Acute Myeloid Leukemia: Evolving Perspectives on Testing, Targeted Therapies, and Transplantation - Episode 15
Harry P. Erba, MD, PhD: This has been an amazing discussion. There is so much more to discuss now in AML [acute myeloid leukemia]; the last 3 years have been a whirlwind of new therapies. What I would summarize of our discussion so far is that we still have a whole lot to learn about how to use all of these drugs and a whole lot to learn about how to use some of our methods of detecting measurable residual disease.
I want to turn to an important topic for our patients with myeloid neoplasm, and I know it is a bit outside the scope of AML, but we have Corey Cutler MD, MPH, FRCPC, here today, and Corey presented what is one of the most important practice-changing or educating presentations at ASH [the American Society of Hematology 2020 annual meeting]. It was his oral presentation of the BMT CTN 1102 study looking at reduced intensity allogeneic transplant vs the use of hypomethylating agents [HMAs] in patients with higher-risk MDS [myelodysplastic syndrome]. This is incredibly important because CMS [Centers for Medicare & Medicaid Services] has not been covering allogeneic transplant for our older patients with MDS, and CMS asked for this study to be done. Corey, you and the BMT CTN pulled it off, and I am glad that you are here to discuss it with us today.
Corey S. Cutler, MD, MPH, FRCPC: Thanks for having me. I would like to start by saying how refreshing it is to hear a bunch of leukemia investigators talk so favorably about transplantation by and large. I also believe that the CTN 1102 trial was an important study. We, at the Dana-Farber Cancer Institute, looked at nearly 400 subjects, and we allocated them to donor or no-donor assignment based on the presence of whether they had an HLA [human leukocyte antigen]-matched sibling or HLA-matched unrelated donor. These were all individuals above the age of 50 but below 75 years of age who had intermediate-2 or high-risk MDS at any point in their disease course.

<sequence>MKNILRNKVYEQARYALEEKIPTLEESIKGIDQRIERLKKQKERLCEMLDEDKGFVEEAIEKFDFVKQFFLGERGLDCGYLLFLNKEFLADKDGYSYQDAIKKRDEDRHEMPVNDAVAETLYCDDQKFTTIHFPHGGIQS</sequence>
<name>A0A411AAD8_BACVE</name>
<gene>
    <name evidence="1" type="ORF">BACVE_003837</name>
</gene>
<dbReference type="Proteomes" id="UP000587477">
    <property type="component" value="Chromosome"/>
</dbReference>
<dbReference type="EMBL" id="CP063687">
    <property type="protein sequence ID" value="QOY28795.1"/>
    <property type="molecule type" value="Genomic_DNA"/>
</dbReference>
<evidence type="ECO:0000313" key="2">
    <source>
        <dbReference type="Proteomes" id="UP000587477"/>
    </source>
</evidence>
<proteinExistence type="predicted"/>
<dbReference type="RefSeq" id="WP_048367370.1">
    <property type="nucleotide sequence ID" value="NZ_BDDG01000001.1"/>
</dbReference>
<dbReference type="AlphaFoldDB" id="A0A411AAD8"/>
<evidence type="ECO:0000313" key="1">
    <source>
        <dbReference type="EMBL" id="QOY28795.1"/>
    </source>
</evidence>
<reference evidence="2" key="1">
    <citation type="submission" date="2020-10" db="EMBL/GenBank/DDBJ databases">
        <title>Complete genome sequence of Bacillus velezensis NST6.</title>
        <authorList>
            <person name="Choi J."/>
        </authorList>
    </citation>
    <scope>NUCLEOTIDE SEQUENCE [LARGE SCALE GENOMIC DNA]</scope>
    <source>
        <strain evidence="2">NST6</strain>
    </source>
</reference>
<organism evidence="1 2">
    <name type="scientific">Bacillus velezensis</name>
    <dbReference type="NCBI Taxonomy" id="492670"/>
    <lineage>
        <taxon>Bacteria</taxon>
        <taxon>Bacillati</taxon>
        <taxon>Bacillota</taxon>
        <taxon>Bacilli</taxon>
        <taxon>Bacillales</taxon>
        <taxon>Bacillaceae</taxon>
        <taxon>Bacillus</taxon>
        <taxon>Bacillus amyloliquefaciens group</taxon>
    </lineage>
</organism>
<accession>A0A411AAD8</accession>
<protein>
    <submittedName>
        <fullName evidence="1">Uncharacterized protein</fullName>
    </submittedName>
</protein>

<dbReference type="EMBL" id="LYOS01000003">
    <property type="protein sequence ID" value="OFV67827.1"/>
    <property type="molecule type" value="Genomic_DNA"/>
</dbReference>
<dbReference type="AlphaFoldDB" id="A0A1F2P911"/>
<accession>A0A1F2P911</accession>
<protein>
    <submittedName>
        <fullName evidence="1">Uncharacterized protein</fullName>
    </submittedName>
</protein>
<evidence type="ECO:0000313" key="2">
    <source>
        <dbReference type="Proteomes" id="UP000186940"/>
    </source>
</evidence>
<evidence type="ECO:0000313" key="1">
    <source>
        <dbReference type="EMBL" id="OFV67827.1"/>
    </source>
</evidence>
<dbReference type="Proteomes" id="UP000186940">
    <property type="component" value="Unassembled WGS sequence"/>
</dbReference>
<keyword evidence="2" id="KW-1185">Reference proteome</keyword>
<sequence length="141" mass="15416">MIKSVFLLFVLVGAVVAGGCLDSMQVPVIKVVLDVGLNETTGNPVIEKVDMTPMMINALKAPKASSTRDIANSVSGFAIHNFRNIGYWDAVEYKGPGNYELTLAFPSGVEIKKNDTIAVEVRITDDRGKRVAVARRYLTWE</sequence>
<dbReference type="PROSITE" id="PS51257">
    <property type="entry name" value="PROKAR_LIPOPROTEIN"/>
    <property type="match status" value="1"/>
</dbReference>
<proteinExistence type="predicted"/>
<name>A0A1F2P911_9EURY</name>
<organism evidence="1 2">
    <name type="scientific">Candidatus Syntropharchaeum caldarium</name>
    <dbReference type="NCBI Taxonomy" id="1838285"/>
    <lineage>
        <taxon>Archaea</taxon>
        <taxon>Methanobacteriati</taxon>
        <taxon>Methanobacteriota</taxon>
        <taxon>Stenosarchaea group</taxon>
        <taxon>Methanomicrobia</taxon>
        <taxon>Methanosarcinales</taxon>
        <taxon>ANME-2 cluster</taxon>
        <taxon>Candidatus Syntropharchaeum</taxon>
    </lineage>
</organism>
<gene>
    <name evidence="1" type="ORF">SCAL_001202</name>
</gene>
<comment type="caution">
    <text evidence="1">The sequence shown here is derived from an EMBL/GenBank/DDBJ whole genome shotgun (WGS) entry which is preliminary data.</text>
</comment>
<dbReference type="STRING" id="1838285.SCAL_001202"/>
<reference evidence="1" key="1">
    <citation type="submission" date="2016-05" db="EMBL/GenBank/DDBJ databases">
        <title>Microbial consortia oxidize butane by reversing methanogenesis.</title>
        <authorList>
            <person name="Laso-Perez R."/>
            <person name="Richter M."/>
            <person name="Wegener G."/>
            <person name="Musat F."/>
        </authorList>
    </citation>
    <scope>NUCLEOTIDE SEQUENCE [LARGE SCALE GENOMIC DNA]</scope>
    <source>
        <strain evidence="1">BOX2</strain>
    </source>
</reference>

Subjects were treated according to whatever local standard was considered in their best interest at their center, so we did not specify what type of low-intensity transplant to perform or what regimen to use. Similarly, we did not specify what regimen of hypomethylating therapy or other supportive measures they could receive. It was important that we noted that, at the end of 3 years, the median outcome in subjects who were allocated to the donor arm was about 21% higher than subjects who had no donor. There was an almost 48% 3-year overall survival in the donor group, which was significantly better. The leukemia-free survival outcomes matched that, and we looked at an intent-to-treat analysis where we took subjects in the no-donor arm who underwent alternative donor transplant out, and we excluded the subjects in the donor arm who did not undergo transplant, and the results were even more striking. We believe that it was a practice-changing therapy. We think that this is going to solidify the role of allogeneic transplant in transplant-eligible older individuals with high-risk MDS, and we believe that CMS will reconsider its decision on payment for this procedure moving forward.
Harry P. Erba, MD, PhD: Corey, one of the interesting things I found about the assessment was that the benefit in terms of survival was there regardless of whether the patient received HMA or their response to HMA. That caught me by surprise because I have always been told to give the patient azacitidine, get that blast count below my magic number, and then do a reduced intensity transplant. Do you want to comment on that?
Corey S. Cutler, MD, MPH, FRCPC: We looked at subgroups based on whether subjects had received HMA and whether they were responsive to HMA therapy in the past, and the benefit was seen across the board. There were slightly different magnitudes depending on the subject’s prior responsiveness to HMA, but the benefit was seen across the board. Importantly, there were probably not a huge proportion of patients in this trial who had already exhausted many of their treatment options and were using transplant as a therapy of last resort. That is an important consideration here, and one of the main messages from the trial is that transplant should not be the last resort. We would like to meet transplant-eligible patients early in their disease course so that we can do the best donor search that we can and be ready to move to transplant when the patient is medically ready.